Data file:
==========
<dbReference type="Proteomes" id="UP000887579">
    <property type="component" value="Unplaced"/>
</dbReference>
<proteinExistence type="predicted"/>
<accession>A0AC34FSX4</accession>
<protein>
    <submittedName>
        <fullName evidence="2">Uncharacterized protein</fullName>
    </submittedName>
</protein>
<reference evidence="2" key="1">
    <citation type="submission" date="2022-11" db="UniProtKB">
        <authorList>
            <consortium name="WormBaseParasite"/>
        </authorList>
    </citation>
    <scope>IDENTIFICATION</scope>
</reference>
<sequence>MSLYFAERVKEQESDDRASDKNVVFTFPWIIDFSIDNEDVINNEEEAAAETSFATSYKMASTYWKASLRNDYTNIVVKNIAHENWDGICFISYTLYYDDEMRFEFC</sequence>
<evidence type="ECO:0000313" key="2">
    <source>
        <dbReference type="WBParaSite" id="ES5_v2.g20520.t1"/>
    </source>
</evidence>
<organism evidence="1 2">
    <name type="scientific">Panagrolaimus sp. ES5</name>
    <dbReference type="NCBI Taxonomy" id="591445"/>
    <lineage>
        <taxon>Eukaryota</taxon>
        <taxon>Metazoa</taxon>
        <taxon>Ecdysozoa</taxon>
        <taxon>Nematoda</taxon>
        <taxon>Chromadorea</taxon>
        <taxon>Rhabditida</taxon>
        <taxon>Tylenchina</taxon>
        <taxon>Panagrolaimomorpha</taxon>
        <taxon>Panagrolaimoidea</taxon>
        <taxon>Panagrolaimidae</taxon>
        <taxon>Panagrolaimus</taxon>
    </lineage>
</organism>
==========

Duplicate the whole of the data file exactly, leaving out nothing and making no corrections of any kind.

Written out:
<dbReference type="Proteomes" id="UP000887579">
    <property type="component" value="Unplaced"/>
</dbReference>
<proteinExistence type="predicted"/>
<accession>A0AC34FSX4</accession>
<protein>
    <submittedName>
        <fullName evidence="2">Uncharacterized protein</fullName>
    </submittedName>
</protein>
<reference evidence="2" key="1">
    <citation type="submission" date="2022-11" db="UniProtKB">
        <authorList>
            <consortium name="WormBaseParasite"/>
        </authorList>
    </citation>
    <scope>IDENTIFICATION</scope>
</reference>
<sequence>MSLYFAERVKEQESDDRASDKNVVFTFPWIIDFSIDNEDVINNEEEAAAETSFATSYKMASTYWKASLRNDYTNIVVKNIAHENWDGICFISYTLYYDDEMRFEFC</sequence>
<evidence type="ECO:0000313" key="2">
    <source>
        <dbReference type="WBParaSite" id="ES5_v2.g20520.t1"/>
    </source>
</evidence>
<organism evidence="1 2">
    <name type="scientific">Panagrolaimus sp. ES5</name>
    <dbReference type="NCBI Taxonomy" id="591445"/>
    <lineage>
        <taxon>Eukaryota</taxon>
        <taxon>Metazoa</taxon>
        <taxon>Ecdysozoa</taxon>
        <taxon>Nematoda</taxon>
        <taxon>Chromadorea</taxon>
        <taxon>Rhabditida</taxon>
        <taxon>Tylenchina</taxon>
        <taxon>Panagrolaimomorpha</taxon>
        <taxon>Panagrolaimoidea</taxon>
        <taxon>Panagrolaimidae</taxon>
        <taxon>Panagrolaimus</taxon>
    </lineage>
</organism>